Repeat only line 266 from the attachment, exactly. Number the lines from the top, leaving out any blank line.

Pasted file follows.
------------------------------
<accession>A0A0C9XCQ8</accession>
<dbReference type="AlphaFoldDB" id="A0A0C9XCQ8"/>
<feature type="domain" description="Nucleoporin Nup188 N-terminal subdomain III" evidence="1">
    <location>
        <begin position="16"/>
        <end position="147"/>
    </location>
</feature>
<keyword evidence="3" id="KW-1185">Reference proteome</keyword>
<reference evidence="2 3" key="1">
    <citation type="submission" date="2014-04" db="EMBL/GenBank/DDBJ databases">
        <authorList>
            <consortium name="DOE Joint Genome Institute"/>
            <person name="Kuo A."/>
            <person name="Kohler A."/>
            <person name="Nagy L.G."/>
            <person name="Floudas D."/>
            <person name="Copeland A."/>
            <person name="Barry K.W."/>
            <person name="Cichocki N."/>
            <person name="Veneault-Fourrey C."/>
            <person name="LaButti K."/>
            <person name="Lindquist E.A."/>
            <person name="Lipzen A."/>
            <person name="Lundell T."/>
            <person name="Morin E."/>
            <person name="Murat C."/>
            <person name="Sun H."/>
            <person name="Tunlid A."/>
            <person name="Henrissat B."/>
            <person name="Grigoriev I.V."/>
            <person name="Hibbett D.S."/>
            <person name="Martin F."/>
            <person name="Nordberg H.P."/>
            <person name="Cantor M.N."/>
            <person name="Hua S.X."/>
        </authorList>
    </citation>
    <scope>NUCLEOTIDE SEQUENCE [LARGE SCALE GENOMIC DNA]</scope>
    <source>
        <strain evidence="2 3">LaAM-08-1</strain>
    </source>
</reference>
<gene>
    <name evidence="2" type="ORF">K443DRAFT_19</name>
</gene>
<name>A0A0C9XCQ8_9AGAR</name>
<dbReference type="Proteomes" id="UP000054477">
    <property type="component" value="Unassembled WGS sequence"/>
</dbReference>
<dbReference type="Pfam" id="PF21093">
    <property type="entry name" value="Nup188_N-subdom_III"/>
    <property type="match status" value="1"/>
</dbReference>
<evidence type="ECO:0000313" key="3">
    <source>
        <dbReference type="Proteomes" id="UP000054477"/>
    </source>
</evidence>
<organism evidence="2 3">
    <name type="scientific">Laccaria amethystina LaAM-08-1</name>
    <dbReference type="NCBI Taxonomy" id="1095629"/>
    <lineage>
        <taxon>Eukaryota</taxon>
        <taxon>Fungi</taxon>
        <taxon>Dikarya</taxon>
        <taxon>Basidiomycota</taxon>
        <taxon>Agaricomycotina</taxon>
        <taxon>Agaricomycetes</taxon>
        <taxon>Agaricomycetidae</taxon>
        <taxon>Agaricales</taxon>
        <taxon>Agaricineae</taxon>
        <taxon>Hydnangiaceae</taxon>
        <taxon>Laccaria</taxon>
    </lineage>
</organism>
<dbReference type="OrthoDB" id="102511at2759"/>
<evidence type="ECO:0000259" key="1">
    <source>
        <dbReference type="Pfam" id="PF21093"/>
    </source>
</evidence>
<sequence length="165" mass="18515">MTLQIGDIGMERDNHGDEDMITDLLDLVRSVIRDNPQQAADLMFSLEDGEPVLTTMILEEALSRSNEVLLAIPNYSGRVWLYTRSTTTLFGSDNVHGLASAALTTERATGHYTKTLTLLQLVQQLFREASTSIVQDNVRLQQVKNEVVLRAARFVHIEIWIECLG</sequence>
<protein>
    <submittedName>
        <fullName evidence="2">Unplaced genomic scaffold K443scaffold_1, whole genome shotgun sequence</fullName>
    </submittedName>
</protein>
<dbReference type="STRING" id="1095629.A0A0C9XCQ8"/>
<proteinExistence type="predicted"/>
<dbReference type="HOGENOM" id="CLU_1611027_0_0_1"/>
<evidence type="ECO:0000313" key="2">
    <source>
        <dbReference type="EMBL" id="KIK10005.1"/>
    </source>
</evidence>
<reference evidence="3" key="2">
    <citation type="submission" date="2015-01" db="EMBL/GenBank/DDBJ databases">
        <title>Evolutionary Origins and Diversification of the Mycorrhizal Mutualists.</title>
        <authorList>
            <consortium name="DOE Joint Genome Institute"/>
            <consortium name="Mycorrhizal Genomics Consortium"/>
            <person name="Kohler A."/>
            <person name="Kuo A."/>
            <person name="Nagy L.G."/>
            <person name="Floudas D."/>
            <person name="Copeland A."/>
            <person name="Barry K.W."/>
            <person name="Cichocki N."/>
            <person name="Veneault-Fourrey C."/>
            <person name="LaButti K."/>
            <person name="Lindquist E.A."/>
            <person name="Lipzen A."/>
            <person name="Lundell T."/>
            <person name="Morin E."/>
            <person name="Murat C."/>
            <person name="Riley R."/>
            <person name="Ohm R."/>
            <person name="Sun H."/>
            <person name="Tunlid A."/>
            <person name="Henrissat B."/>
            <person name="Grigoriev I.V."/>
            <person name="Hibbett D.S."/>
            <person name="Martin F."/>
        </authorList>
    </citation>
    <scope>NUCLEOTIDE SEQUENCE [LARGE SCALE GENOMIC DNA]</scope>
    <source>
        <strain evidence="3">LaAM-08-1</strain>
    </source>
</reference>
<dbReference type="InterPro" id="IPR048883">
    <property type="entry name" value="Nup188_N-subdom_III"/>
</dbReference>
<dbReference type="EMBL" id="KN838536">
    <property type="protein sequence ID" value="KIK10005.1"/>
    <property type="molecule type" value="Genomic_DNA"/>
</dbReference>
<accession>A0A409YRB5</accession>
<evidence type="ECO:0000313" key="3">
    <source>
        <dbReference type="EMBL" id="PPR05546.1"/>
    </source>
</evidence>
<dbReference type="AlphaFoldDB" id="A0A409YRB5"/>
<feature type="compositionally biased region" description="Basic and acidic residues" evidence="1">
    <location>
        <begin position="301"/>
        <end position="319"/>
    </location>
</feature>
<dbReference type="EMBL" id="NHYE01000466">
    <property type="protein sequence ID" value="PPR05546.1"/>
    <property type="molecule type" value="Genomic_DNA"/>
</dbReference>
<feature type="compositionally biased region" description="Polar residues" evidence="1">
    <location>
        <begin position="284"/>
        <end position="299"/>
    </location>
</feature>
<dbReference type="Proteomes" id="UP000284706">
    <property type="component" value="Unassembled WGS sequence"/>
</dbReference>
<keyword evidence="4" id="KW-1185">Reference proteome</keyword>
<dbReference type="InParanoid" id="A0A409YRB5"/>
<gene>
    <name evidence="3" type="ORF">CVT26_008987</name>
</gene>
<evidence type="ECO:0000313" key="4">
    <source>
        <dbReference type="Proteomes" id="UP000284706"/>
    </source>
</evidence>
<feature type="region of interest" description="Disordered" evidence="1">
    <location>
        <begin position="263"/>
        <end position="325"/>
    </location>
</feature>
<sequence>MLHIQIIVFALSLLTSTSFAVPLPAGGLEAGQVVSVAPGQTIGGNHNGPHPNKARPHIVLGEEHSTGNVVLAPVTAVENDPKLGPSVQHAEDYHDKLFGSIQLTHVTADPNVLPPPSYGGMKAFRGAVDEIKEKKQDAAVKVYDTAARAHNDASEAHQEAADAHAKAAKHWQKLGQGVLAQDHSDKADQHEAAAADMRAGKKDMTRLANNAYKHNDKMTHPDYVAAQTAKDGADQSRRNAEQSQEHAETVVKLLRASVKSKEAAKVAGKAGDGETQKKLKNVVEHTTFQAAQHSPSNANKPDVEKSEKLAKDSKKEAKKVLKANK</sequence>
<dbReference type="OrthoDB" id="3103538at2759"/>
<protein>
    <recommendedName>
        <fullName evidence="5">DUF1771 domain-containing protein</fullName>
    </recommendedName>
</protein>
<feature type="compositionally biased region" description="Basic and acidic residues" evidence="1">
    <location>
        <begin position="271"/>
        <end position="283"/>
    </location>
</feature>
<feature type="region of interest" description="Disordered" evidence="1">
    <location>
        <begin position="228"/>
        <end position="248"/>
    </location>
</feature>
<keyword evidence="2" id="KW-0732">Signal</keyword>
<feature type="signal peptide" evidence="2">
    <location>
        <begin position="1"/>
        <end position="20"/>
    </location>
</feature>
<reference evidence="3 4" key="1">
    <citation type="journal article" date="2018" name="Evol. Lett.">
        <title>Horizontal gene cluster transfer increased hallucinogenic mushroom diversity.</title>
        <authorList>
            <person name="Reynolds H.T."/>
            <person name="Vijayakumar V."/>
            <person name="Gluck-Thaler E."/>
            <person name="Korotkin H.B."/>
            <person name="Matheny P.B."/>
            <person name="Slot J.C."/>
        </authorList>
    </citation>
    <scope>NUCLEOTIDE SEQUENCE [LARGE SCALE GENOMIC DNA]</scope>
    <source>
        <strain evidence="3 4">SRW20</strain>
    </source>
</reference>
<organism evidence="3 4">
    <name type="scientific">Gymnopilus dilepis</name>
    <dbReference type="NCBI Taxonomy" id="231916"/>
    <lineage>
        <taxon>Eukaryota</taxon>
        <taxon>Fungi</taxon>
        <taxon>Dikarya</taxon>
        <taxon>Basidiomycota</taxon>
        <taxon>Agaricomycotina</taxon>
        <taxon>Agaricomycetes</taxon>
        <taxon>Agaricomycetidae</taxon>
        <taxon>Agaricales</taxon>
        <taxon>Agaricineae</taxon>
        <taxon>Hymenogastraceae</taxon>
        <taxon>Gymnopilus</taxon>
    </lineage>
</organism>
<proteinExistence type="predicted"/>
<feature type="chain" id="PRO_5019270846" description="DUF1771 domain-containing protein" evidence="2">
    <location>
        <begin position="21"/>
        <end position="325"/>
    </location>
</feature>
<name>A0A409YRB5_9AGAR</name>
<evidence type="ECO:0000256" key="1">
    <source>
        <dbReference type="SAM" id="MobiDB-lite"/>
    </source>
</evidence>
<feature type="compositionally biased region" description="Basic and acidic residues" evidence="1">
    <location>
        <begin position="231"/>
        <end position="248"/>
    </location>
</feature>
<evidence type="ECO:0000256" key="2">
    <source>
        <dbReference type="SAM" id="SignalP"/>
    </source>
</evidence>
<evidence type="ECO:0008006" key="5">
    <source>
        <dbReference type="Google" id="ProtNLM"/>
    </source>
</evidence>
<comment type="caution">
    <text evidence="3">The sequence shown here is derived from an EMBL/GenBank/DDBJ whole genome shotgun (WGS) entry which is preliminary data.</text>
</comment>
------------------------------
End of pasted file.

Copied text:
    <source>